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Paws Forward, Part 2

  • WIM energia
  • | Oct 28, 2011
  • | 6407 views
  • | 17 comments

Today we will look at how to create passed pawns in endgame positions with minor pieces. The examples that are shown here concentrate on pawn breaks and piece sacrifices in order to achieve positions with passed pawns. Creating a passed pawn is equivalent to a standard trade, for example: I give up my bishop but in return get an advanced pawn or I sacrifice two pawns but get an advanced pawn. The only hard part of this operation is the evaluation of the final position.

Is having an advanced passed pawn enough for a bishop? Or would it be stopped or taken away and I will end up in a position down a piece. So, as you go through the following examples ask yourself how much risk or calculations one has to undertake to go through with sacrificing material for the advanced pawn. And question yourself if you would be willing to go through with it or opt for some safer but maybe not as strong method.

 

White is a pawn up but it is an opposite color bishop endgame which almost nullifies the material advantage. The reason opposite color bishop endgames are drawish is that it is very hard to promote a pawn. The defending side can position their king and bishop in such a way so the passed pawns will be blocked. The ideal placement for the bishop would be to defend its own pawns and prevent the opponent's pawns from moving while staying on one diagonal. In our example the bishop from d6 defends the c7-pawn and prevents the b3-b4 break. The bishop’s position would be ideal if black’s pawn was on e7 (same diagonal as b4 square) rather than on c7. Placing the bishop on d6 should be enough for a draw here because the king alone on e7 is able to stop the e6 and f5 pawns from moving. White’s bishop has to stay on the long diagonal to stop the h- pawn from becoming a queen, while his king can move around. All this said, it is white to move and he finds a way to get to the c7-pawn. The c7-pawn is very important because it anchors the bishop on d6, which is needed there to stop the e6-pawn, if the white king gets to d7.

The example show that black successfully defended against two connected passed pawns by blocking them with the king. White sacrificed a few pawns to create two unconnected passed pawns that were far advanced and proved to be fatal.

The next example features a bishop vs. knight endgame. Black is up a pawn but the pawns are present on both flanks of the board which makes the bishop much stronger than the knight. White also has two pawns that are more advanced than the black pawns are. The black king has to stop the h-pawn, while the white king is helping his b-pawn. The position is not better for black because having an extra pawn does not compensate for all the other strengths that white possesses. White finds a winning move here but there are other continuations that led to an equal position.

Sometimes in order to create a passed pawn one does not need a pawn break – a bishop break works too. A knight generally is an awkward piece to deal with passed pawns. As pointed out in the first example, a bishop is especially strong when it does two things along the same diagonal. In the above example the bishop from e3 helped the h-pawn while blocking the c-pawn.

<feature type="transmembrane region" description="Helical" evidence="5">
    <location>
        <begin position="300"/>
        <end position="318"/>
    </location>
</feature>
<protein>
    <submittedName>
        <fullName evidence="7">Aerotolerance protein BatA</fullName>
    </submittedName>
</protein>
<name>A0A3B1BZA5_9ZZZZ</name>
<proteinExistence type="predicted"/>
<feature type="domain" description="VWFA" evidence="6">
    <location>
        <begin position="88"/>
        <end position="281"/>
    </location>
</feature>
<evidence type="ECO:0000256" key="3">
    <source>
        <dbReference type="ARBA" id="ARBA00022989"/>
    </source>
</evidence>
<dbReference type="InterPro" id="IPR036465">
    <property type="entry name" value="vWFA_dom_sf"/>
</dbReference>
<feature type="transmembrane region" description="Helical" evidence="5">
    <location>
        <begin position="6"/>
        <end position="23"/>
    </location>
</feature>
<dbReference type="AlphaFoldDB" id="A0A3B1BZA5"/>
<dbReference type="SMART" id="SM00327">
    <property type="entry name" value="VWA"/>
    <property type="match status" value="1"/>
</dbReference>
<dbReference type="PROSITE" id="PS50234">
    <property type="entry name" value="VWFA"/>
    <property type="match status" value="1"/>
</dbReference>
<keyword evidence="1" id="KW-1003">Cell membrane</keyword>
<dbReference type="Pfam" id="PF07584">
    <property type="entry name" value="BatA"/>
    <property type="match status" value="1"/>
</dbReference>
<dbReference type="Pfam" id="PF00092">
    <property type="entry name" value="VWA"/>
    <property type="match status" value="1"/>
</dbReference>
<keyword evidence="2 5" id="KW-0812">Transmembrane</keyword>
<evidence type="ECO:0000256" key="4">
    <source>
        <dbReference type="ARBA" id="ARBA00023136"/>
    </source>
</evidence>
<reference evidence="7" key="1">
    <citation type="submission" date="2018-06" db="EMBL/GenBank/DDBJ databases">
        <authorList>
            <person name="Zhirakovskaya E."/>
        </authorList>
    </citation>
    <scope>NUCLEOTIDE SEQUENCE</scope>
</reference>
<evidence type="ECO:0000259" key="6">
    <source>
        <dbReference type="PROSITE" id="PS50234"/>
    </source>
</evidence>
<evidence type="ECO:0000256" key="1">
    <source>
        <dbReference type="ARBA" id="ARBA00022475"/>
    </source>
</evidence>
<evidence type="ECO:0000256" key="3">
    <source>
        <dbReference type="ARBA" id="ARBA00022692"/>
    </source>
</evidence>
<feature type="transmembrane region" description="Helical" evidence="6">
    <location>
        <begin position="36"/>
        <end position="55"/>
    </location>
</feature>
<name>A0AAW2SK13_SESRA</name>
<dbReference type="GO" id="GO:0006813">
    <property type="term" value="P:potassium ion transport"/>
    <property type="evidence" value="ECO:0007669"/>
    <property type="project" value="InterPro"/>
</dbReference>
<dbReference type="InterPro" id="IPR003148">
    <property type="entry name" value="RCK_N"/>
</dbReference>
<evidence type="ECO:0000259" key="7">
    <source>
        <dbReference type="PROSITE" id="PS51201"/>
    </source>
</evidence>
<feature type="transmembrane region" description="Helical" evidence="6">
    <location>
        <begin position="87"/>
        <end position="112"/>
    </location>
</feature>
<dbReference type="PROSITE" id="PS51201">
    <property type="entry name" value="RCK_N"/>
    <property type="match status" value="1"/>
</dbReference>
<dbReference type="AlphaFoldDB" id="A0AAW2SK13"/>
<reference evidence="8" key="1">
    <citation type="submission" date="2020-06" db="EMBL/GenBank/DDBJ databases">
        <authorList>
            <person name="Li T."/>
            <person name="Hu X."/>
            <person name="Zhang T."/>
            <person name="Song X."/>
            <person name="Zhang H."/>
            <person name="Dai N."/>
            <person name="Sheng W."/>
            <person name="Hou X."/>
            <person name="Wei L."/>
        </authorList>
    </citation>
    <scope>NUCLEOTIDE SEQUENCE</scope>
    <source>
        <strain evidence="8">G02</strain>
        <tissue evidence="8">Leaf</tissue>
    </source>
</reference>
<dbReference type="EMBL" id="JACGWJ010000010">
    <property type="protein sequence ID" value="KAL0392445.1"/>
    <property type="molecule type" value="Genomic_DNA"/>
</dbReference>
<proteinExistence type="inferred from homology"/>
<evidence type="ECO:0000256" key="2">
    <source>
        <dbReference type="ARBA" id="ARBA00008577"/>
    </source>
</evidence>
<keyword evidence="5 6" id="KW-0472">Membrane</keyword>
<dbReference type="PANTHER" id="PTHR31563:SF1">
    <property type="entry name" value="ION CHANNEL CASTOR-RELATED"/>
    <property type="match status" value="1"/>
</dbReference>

The last example features an uncommon material balance: rook vs. two bishops. White has an extra pawn but generally two bishops should be preferred over the rook in such endgames. However, white's king is very active, while the black king is stuck on the 8th rank. The bishop on e8 is pinned. With Ke7 and Bd7 black will solve these problems and will have an edge. Therefore, white must act actively to use the temporary advantages he has.

One thing that I didn’t realize before analyzing the position deeply is that the pawn structure is fixed. There are not too many open diagonals for the bishops. In the final position for example if the e5-pawn was missing it would be black who is winning.  Black did not provide maximum resistance in this example because he chose the wrong strategy in defending against the passed pawn. The passive strategy: getting the king to e7, the bishop to d7 and later on pinning the pawn was the only defense available.

It would be good to see some examples where the pawn breaks do not work but I will save that for the next week!

Comments


  • 3 years ago

    Zakb

    This is awesome; RH8 rocks,damn!

  • 3 years ago

    Groen

    Nice article

  • 3 years ago

    Matir

    are you mad,skewer2000?Innocent

  • 3 years ago

    pawngenius

    you are smart and cute...

  • 3 years ago

    obcase

    Thanks

    I kind of like a mnemonic: like 3 passed pawns = rook

    2 passed pawns = bishop ??

  • 3 years ago

    henry619

    why didnt he just take with the a-pawn in the first example

  • 3 years ago

    sebavla

    very nice!!!

  • 3 years ago

    Mamun1977

    nice but not very deeped

  • 3 years ago

    retu66

    veryyyy niceee:)

  • 3 years ago

    Gm_andrewfeng

    MLMLMLMLMLMLMLMLMLMLMLMLMLMLMLMLMLMLMLMLMMLMLMLMLMLMLMLMLMLML

  • 3 years ago

    maeler1989

    AIWACool!!


  • 3 years ago

    Matir

  • 3 years ago

    Matir

    Undecided   I wanted more deeper variations. But it is ok.Cool I enjoyed this arcticle. Make more!Wink

  • 3 years ago

    upendraragu

    nice

  • 3 years ago

    omabrix

    good one.tnx.

  • 3 years ago

    minital

    Thanks! That was a very good article!

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